Folwell opposes expanded IRS regulations

Despite economic upheaval, massive job losses, business shutdowns and uncertainty in the investment market throughout 2020 due to the COVID-19 pandemic, the state pension plan achieved a record $114.9 billion valuation entering 2021.

The $114.9 billion estimated market value on Dec. 31 – even after paying out more than $6.5 billion in gross benefits — showed a $9.3 billion gain over the Dec. 31, 2019, value of $105.6 billion. The earnings were $20.7 billion above the 2018 year-end figure of $94.2 billion. The 2020 figures could change slightly, depending on official results from the monthly auditing process that should be concluded by the end of this month.

For the 2020 calendar year the estimated return on investment was 11%, exceeding the 7% actuarial rate of return target. The pension plan, formally known as the North Carolina Retirement Systems, has now exceeded the actuarial rate of return three of the past four years while maintaining a conservative risk profile. Return numbers were 13.53% in 2017, and 14.88% in 2019. Returns showed a –1.47% return in 2018 due to major stock market indexes posting their worst annual performances in a decade.

For the first six months of the fiscal year that started July 1, 2020, the pension plan earned an estimated 11.6% rate of return.

By exceeding the investment return goal in 2020 an additional $3 billion is available to help offset $11.5 billion in unfunded liabilities in the Teachers’ and State Employees’ Retirement System. It will add about $1 billion above expectations to help offset $3.3 billion of unfunded liabilities in the Local Governmental Employees’ Retirement System. Those higher earnings are critical as the interest on the unfunded debt continues to accumulate.

Although the state pension plan is among a handful of the best funded in the nation, the most recent data available shows the Teachers’ and State Employees’ Retirement System has an $11.5 billion unfunded liability, and the Local Governmental Employees’ Retirement System is underfunded by $3.3 billion.

“The largeness and strength of the state pension plan and staying the course on a decades-long conservative management strategy instead of panicking and chasing risky get-rich-quick investment schemes led to a phenomenal year for the state employees, retirees and taxpayers who are stakeholders in the pension plan,” said state Treasurer Dale R. Folwell, CPA.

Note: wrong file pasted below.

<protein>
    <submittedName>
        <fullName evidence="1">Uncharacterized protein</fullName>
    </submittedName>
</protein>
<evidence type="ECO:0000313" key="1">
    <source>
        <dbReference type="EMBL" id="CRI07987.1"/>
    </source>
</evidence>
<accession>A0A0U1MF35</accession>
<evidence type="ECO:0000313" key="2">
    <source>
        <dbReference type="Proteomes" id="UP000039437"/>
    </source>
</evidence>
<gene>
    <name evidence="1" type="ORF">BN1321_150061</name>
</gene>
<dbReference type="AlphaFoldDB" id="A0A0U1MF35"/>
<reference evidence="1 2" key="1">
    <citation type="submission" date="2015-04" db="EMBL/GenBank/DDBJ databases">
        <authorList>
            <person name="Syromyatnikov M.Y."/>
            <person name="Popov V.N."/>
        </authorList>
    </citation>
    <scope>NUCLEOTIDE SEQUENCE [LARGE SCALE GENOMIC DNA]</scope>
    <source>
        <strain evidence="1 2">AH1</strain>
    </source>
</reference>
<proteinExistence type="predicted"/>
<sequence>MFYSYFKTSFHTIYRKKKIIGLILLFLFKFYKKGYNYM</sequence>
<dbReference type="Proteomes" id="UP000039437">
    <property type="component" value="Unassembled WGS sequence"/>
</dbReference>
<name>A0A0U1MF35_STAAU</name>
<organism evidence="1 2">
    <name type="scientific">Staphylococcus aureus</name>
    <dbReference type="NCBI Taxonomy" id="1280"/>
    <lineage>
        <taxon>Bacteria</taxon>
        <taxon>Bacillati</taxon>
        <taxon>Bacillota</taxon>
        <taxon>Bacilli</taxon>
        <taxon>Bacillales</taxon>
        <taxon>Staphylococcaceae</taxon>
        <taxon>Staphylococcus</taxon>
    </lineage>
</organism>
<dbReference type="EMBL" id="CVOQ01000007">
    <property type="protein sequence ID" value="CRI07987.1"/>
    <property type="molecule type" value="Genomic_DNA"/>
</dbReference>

The plan’s performance is all the more remarkable when considering its value dropped to an estimated $93.6 billion on March 23, 2020, at the height of the pandemic scare, but rebounded by nearly 23% to record-setting numbers just nine months later, Treasurer Folwell said.

“The credit for that turnaround goes to Christopher Morris and Jeff Smith, the co-CIOs of our Investment Management Division, and their oversight of one of the most seasoned teams in the nation,” Treasurer Folwell said. “Our ability to grow an already secure pension plan that is the 26th largest pool of public money in the world not only puts current and future retirees at ease, but ensures that North Carolina’s coveted Triple-A bond rating is not jeopardized.”

Treasurer Folwell added that bond rating from all three national rating agencies enables the state and local governments to obtain low interest rates when taking on debt to fund capital projects, thus saving taxpayers’ money.

“We are in the check delivery business, sending out more than $551 million every month to more than 336,000 retirees who can count on us to keep the money coming,” Treasurer Folwell said.

Feature photo: Dale Folwell. 

 

Courtesy photo/Contributed.

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